Friday, 17 April 2015

The age of technology.

Hello Everyone,

Lady M, still here, while Sofia and Donald are elsewhere.

This week, I am tackling modern technology. My beautiful 1989 tv/combi with a video recorder, (not even a DVD recorder), yes, it was really old, has finally given up the ghost. It has been collected by scrap metal merchants this morning. In its place, I have a new flat screen, 24" Toshiba model, with built-in Freeview, DVD, Wi-Fi and... Well, I'm still exploring.

While, I'm exploring, I'm thinking back to 1958, and my excitement, because we were having a television. I remember that square, heavy, object with a screen, two main knobs, and smaller ones for things like, vertical/horizontal hold, arriving and being placed in the corner of the lounge. There was a lot of commotion as aerials, (for ITV and BBC), were placed on the chimney, and the whole thing was set up. Yes, only two channels; not 132 which is what I now have. That addition to the furniture remained switched off, until 5:00 pm, each day. Then, it came to life. Programmes! Excitement, even though, it was only in black and white. I was often tempted to turn on that knob (on/off) during the day. What would I have seen? A test card!

Those televisions were, also, good for exercise, because the remote control had not been invented. The phrase "switch/turn it over to the other side" became every day vocabulary. Someone needed to, physically, get up from their chair, and WALK to the set; then, manually switch it onto the other station. There were arguments over which side to watch. Repeats and recording were unknown. You watched it at the set time, or missed it. Forget Catch Up, ITV Player, etcetera. Who can remember tuning it to "Emergency Ward 10"? And the dishy Dr. Kildare?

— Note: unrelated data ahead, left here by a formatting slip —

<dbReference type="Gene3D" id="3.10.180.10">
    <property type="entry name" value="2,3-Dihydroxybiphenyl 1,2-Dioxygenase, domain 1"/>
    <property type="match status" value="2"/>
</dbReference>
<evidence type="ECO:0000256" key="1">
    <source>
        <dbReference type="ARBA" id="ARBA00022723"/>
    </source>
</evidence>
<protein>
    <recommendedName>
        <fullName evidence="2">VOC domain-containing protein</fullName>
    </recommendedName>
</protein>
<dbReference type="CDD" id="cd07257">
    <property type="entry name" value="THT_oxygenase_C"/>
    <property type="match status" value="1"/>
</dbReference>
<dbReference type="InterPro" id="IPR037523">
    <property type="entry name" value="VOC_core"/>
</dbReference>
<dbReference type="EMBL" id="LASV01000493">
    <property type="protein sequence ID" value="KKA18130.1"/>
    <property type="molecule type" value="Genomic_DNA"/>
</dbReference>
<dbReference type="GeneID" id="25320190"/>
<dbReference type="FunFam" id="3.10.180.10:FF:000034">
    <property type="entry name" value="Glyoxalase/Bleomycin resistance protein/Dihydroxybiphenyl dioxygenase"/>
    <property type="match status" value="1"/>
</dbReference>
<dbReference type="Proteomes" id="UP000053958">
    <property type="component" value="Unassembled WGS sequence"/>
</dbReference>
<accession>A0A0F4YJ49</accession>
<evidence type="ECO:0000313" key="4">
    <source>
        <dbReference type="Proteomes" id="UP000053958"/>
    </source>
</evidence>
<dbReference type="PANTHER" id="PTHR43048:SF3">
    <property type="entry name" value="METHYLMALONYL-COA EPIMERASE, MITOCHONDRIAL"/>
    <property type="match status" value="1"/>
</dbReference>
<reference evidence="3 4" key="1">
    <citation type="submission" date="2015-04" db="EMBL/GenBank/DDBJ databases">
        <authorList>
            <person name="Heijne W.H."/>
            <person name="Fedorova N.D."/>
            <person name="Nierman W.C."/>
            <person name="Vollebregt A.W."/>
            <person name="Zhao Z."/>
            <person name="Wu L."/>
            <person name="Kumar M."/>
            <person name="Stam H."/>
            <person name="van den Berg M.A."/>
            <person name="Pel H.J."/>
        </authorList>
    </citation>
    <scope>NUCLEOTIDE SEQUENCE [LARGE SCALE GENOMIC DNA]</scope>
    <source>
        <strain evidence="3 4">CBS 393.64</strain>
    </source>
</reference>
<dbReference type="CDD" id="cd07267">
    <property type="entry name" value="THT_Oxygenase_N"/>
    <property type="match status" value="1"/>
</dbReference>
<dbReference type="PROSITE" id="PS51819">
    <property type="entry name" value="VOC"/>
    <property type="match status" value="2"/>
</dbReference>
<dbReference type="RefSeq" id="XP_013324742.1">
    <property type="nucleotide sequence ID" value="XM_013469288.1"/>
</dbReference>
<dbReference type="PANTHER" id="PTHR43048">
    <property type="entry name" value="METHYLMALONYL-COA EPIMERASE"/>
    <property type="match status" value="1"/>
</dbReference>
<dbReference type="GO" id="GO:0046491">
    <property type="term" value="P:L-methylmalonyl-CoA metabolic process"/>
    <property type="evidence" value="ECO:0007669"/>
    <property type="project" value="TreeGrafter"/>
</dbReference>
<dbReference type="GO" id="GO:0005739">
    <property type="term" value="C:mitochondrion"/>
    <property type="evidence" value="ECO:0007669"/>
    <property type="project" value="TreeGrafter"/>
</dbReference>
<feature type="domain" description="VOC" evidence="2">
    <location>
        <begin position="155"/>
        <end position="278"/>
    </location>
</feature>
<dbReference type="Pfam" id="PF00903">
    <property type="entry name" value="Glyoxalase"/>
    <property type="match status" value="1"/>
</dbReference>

Long gone and lost days. Days which killed the art of conversation. Days when the idea of starting life on Mars, or one-way tickets to Mars, were more fictitious than "Round the World in Eighty Days". Having a conversation with someone, who you can actually see, on the other side of the world? Definitely, fiction. It was almost sixty years ago. Now, fiction has turned into reality.

I have a Router enabling me to have Wi-Fi on this computer, my iPad and the new television. I have a mobile phone where I can text, albeit slowly, and send a message in seconds to anywhere around the globe. The Internet and www. with emails means that communication, and business transactions, can be completed in seconds. Writing cheques is something which has become a mystery to the younger generation, and soon will probably be as extinct as dodos. 21st century technology has made things easier, quicker and certainly less taxing.

My questions, and concern are, What next? and where will it all end?

Please, feel free to comment if you share my memories or have concerns/ideas about our future.

Have a great week,

Lady M

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